Here is a video of the piece Higher Order Gestalt Fromage for two soprano T-Sticks and 24 channel loudspeaker array, composed and performed by blablaTrains (Ana Dall’Ara-Majek and Takuto Fukuda). The piece was premiered in the live@CIRMMT concert series on 13 February 2020 at Music and Multimedia Room (MMR) at McGill University.
I love the way they played with the relationships between gesture and sound! Unfortunately those of who could attend in-person have to imagine the spatialization aspect of the performance since it can’t come across in the stereo audio here.
On Saturday November 16, 2019, CIRMMT hosted a workshop on the T-Stick digital musical instrument. The workshop included presentations by myself, composer D. Andrew Stewart (the other originator of the T-Stick), Eduardo Meneses, Takuto Fukuda, Mathias Bredholt, and Mathias Kirkegaard. Presentations covered the history, design, and development of the instrument; mapping and performance practice; and current advances including embedding libmapper and algorithms for high-level gestural descriptors in the instrument firmware and the addition of programmable force-feedback hardware to the physical structure of the DMI.
The workshop also served to launch the 2019 T-Stick Creation Project, a new program supporting composition for the T-Stick which will culminate in a concert performance in February 2020.
This workshop explores the development of compositional and performance practices for the T-Sticks—a family of gestural musical controllers designed to sense performer interactions such as touching, tapping, twisting, tilting, squeezing, and shaking. Joseph Malloch—the T-Stick designer (Dalhousie University)—and D. Andrew Stewart—composer/T-Stick instrumentalist (University of Lethbridge)—will discuss the instrument design and compositional possibilities for the T-Sticks, followed by a hands-on workshop for the practical use of the T-Stick, including how to set up, perform and notate. Finally, the workshop will include a report on the CIRMMT Student Award project, Between design, composition, and performance: expanding and embedding a high-level gesture vocabulary for the T-Stick, by Eduardo Meneses and Takuto Fukuda.
We tend to focus a lot on new Max objects in the Package Manager, but with Max there are many ways to solve problems without compiling externals. This Package Manager release brings a collection of highly practical Max abstractions from McGill University’s IDMIL, designed with music and digital orchestra projects in mind. Looking at this package, all of the well-organized abstractions are clearly the result of real-world patching that we can all learn a few tricks from.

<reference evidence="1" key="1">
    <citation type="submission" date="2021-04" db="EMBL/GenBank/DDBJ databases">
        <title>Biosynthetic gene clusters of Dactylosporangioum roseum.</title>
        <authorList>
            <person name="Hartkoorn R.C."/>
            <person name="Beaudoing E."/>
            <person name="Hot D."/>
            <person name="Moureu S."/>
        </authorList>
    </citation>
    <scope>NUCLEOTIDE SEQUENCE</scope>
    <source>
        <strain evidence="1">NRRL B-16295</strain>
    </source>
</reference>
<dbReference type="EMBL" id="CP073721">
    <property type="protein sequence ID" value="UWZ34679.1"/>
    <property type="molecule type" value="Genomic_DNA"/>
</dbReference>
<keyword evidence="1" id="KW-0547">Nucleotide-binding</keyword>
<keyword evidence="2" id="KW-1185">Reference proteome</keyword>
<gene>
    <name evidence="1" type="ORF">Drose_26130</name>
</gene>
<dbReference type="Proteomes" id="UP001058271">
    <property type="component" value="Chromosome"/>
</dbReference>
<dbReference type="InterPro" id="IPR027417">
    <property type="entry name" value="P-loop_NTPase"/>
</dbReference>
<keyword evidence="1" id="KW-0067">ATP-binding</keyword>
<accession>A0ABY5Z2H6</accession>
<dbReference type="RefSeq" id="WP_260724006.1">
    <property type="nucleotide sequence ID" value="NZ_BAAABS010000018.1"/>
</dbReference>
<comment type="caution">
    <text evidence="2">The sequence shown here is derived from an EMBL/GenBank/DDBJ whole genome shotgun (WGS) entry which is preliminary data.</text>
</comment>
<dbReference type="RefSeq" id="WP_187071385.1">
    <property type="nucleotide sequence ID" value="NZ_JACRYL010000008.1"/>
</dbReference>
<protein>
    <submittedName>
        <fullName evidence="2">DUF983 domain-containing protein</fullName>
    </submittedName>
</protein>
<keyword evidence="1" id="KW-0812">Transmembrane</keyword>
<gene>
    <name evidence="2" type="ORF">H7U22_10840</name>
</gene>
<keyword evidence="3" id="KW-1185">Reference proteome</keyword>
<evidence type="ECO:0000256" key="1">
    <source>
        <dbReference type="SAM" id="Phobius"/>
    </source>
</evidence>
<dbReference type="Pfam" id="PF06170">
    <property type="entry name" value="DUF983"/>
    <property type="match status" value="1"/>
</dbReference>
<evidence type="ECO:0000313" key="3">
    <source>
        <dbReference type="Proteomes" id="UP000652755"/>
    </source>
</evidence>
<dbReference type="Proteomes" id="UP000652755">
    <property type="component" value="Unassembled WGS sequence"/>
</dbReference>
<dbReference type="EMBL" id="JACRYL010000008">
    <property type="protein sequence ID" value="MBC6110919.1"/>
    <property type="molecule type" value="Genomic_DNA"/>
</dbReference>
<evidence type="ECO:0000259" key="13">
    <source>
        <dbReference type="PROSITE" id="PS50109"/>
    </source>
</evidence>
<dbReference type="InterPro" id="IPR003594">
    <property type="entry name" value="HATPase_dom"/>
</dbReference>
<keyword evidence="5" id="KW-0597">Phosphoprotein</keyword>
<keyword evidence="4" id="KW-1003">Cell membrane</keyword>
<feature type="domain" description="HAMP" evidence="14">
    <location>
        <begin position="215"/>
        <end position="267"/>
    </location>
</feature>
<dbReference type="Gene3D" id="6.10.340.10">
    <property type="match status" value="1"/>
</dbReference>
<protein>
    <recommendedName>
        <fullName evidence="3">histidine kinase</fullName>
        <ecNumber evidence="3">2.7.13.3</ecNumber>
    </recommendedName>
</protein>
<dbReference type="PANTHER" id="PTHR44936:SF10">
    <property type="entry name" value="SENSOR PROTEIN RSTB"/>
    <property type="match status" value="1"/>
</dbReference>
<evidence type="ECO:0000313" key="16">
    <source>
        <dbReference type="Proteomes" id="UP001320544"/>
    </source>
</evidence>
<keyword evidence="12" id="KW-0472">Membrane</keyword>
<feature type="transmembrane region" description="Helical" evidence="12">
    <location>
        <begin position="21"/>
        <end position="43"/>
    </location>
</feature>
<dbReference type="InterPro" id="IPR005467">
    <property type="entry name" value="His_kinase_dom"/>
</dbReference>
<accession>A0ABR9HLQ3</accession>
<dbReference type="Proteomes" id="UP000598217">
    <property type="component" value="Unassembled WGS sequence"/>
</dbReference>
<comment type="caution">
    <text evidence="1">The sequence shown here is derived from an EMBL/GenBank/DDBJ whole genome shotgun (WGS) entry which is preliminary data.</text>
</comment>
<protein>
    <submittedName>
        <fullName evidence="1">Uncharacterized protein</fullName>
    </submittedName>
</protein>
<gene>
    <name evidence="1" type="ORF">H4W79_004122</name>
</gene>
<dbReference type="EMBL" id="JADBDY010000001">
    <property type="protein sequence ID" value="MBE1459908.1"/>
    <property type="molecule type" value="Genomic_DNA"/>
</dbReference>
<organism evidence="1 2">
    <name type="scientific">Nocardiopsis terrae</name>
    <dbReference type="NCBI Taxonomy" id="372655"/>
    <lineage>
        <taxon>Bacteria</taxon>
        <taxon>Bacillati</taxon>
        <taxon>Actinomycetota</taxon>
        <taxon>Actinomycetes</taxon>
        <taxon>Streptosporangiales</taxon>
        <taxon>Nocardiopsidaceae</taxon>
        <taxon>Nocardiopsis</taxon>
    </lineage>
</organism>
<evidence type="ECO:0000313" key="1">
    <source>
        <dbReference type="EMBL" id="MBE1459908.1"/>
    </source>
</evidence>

The Digital Orchestra Toolbox is now available in the Max Package Manager
Last week I was back in Berlin for an exhibition, concert and international symposium on Design, Development, and Dissemination of New Musical Instruments (3DMIN). The symposium was titled “Musical Instruments in the 21st Century — Identities, Configurations, Practices” and included a range of interesting speakers from the 3DMIN project itself and invitees like myself. The other speakers included:
- Alberto de Campo (3DMIN), Dominik Hildebrand Marques Lopes (3DMIN), Hannes Hölzl (UdK Berlin)
- Amelie Hinrichsen (3DMIN)
- Atau Tanaka (EAVI, Goldsmiths University)
- Dafna Naphtali
- Hans Tammen (School of Visual Arts, NY)
- Marije Baalman
- Sarah-Indriyati Hardjowirogo (3DMIN)
- Till Bovermann (3DMIN)
- Andreas Pysiewicz (3DMIN)
- Caroline Cance (Université d’Orléans)
- Deniz Peters (University of Music and Dramatic Arts Graz)
- Gina Emerson (3DMIN)
- Jin Hyun Kim (HU Berlin), Uwe Seifert (Universität Köln)
- Kai Siedenburg (Carl von Ossietzky University Oldenburg)
- Song Hui Chon (Rochester Institute of Technology)
- What counts as success in musical instrument design? — A panel discussion with Alberto de Campo (3DMIN), Atau Tanaka (Goldsmiths University), Florian Grote (Native Instruments), Jin Hyun Kim (Humbold University Berlin), Mark Zadel (Ableton), and Stefan Weinzierl (3DMIN).